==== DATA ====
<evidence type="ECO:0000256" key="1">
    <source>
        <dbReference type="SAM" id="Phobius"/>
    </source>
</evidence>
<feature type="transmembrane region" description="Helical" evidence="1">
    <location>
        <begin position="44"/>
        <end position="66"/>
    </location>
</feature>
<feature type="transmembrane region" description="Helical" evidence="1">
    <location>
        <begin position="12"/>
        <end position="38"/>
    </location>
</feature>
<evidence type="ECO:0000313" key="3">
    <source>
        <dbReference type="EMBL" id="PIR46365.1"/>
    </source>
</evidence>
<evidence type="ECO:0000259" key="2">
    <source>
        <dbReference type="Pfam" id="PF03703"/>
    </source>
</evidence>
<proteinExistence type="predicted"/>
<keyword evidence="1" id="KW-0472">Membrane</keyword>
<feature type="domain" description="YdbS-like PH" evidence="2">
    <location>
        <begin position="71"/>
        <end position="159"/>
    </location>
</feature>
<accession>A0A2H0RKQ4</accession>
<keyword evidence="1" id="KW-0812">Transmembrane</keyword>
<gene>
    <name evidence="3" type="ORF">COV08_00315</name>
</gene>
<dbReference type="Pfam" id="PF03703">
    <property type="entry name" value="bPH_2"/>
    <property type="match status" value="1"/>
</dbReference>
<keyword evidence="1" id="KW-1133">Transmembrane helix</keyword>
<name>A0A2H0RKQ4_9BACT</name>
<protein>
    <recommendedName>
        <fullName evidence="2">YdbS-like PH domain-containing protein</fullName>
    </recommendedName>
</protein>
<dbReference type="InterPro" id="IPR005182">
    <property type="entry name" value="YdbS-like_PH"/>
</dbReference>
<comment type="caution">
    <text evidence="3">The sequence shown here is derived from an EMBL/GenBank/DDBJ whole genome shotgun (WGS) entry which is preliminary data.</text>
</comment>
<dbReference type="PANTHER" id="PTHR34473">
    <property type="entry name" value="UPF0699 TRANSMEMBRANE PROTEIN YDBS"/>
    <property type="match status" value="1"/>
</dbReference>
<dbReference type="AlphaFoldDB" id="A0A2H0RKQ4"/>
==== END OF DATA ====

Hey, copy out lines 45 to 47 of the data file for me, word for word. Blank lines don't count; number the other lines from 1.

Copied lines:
<keyword evidence="1" id="KW-1133">Transmembrane helix</keyword>
<name>A0A2H0RKQ4_9BACT</name>
<protein>